Updated: Jul 31, 2019
By Alvin Codner:
Drawbacks of Government Funding
In my opinion, the three most significant downsides of government funding are the spending limitations on government grants, the application process of obtaining a government grant, and the lack of sufficient funding that most nonprofits need.
When it comes to government grants, there will always be spending limitations based on the government agency an organization is receiving the grant from as well as what type of nonprofit category the organization is in. As stated by (Feiock & Andrew, 2006, p. 761), government contributions to the nonprofit sector can take many forms including direct grants, subsidies, and tax exemption. They go on to state that governments also subsidize nonprofit activities by supplying in-kind resources. So, in a sense, when a government agency provides funding to a nonprofit, the government sets the terms on how the organization is allowed to spend within a specific area. Based on my knowledge, I know some government grant terms consist of doing a research study on the organization’s clients or community they serve in order to provide positive/progressive statistics back to the government agency that provided the grant. Downside about that task is if the organization doesn’t perform well, within the time provided by the government, to present the results of the research study, the government may no longer provide a grant for the upcoming year.
As for the application for obtaining government grants, it is a lengthy process. According to Polaris Grant Central, preparing government grant proposals usually require arduous work and tons of research and planning. Based on what I learned in my learned in my Grant writing class at FAU, these grants are far from easy to write. The research consists of knowing the nonprofit organization in totality, searching the proper government grant for that fits the nonprofit, researching the grantor, in totality, following detailed and specific rules asked by the grantor, and much more. Some organizations actually hire a professional grant writer to write government grant proposals for the organization. The downsides about the application process for obtaining government grants are the extreme time factors that come into play while preparing a government grant proposal and spending the money on hiring an outside grant writer. Another downside is even if an organization follows all the guidelines and write perfect grant proposal, the government still doesn’t have to give the grant because they have a bunch of other nonprofits to choose from. It’s a competitive field when it comes to receiving government grants. Nonprofits must apply in a timely manner.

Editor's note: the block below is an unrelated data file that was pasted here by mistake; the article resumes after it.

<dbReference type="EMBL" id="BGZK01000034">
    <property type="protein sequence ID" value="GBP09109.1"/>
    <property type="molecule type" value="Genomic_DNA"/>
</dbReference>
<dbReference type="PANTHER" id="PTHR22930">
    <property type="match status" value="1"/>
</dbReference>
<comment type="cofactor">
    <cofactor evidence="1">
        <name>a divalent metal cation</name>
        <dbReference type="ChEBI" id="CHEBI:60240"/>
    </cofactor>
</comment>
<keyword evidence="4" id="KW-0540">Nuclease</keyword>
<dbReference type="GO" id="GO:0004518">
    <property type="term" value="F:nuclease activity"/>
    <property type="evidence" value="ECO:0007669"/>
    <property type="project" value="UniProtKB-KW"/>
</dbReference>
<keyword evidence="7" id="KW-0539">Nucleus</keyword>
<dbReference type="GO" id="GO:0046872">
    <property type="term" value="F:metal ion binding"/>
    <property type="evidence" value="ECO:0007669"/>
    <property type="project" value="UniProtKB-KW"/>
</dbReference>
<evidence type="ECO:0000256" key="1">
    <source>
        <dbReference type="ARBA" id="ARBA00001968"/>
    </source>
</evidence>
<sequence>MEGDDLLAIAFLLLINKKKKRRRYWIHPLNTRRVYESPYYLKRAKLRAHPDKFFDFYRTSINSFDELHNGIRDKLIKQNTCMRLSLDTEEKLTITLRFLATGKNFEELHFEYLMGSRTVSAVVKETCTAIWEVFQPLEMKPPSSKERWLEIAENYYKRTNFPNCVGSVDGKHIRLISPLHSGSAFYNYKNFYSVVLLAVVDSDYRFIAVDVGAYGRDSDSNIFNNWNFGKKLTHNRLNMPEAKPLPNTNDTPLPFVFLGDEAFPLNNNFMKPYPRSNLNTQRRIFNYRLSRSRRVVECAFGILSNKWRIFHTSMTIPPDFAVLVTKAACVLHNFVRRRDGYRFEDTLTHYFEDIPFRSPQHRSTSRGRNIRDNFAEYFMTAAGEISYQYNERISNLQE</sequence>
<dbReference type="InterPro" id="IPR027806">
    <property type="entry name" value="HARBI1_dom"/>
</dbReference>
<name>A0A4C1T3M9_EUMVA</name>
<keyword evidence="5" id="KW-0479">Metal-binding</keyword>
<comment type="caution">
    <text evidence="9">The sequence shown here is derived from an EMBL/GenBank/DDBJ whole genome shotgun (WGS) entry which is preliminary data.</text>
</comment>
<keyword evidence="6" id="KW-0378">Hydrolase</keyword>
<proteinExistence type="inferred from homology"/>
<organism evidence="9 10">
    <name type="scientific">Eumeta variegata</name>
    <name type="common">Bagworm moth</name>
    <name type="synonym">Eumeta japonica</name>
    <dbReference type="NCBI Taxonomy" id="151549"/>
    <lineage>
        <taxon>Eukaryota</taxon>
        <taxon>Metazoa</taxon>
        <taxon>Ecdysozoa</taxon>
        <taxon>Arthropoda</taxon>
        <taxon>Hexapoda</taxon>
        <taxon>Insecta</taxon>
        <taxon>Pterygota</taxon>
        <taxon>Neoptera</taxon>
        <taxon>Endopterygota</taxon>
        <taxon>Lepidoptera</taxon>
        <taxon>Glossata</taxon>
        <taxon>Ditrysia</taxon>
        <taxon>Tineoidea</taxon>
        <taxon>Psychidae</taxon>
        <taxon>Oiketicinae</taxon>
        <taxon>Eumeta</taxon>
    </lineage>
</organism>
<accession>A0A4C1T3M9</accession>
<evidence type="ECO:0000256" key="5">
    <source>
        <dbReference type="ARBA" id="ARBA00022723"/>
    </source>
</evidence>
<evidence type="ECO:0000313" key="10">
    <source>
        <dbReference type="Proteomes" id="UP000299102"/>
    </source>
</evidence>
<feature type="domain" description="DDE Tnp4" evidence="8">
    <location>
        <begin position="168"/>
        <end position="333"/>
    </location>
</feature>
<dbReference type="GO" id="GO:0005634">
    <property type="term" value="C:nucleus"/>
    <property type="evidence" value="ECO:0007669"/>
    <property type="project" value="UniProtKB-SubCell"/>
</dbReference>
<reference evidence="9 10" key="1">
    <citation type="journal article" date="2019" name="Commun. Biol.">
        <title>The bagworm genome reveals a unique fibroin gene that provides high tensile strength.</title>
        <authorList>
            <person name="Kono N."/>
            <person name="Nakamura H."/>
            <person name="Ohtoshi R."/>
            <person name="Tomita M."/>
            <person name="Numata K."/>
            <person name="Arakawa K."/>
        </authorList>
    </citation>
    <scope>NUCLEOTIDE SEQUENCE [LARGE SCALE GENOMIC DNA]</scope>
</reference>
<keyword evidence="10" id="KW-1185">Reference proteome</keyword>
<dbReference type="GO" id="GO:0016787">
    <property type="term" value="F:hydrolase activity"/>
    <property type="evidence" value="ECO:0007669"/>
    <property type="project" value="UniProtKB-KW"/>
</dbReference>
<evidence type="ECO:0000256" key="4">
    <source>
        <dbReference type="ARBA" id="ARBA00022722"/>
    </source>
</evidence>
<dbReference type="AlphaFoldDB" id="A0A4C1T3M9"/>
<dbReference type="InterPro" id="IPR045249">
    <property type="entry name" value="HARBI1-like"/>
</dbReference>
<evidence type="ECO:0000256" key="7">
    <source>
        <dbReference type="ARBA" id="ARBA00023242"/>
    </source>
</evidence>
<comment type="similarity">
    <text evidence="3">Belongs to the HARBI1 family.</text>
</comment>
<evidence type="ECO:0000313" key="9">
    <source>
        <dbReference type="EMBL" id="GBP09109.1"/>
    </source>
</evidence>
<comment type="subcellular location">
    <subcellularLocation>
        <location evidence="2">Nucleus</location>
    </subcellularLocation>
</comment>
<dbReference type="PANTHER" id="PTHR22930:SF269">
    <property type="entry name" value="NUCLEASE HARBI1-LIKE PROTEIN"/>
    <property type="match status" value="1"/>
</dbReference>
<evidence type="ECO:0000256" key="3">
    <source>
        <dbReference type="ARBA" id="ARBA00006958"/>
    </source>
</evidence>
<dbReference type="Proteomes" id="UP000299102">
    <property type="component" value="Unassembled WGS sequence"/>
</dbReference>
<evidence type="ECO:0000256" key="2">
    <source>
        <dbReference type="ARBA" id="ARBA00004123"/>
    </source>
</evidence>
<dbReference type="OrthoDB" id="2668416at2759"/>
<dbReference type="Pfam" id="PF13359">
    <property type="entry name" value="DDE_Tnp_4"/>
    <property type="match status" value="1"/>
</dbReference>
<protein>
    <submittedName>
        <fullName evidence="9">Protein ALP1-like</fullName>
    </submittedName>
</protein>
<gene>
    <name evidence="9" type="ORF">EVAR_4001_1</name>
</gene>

For my last significant downside of government funding, I stated the lack of sufficient funding that most nonprofits need. This downside is simply based on my opinion and experience working in the nonprofit field. I used to work for a nonprofit organization called Playworks which provides help in social skills to students at low income elementary schools. Playworks offers an Americorps position which is their entry level position. For those who don’t know, Americorps is a civil society program supported by the U.S. federal government, foundations, corporations, and other donors engaging adults in public service work with a goal of "helping others and meeting critical needs in the community." The downside about the Americorps position with Playworks is that majority of times, the salary doesn’t match the cost of living. I worked with Playworks of San Francisco, California in 2015. The average cost of a 1 bedroom apartment was $3,500 and my living stiped was $2,000. In order to apply for housing, you must make 3 times the rent. Section 8 housing had a 6 month to a 2-year waiting list. I state all of this to say, the government can at least acknowledge the funds provided to Americorps members should be greater than the cost of living depending on the city and not less.
(2012). Advantages and disadvantages of government grants. Retrieved from http://www.polarisgrantscentral.net/instruction.htm
Feiock, R. C., & Andrew, S. A. (2006). Intl Journal of Public Administration. http://dx.doi.org/ 10.1080/01900690600769530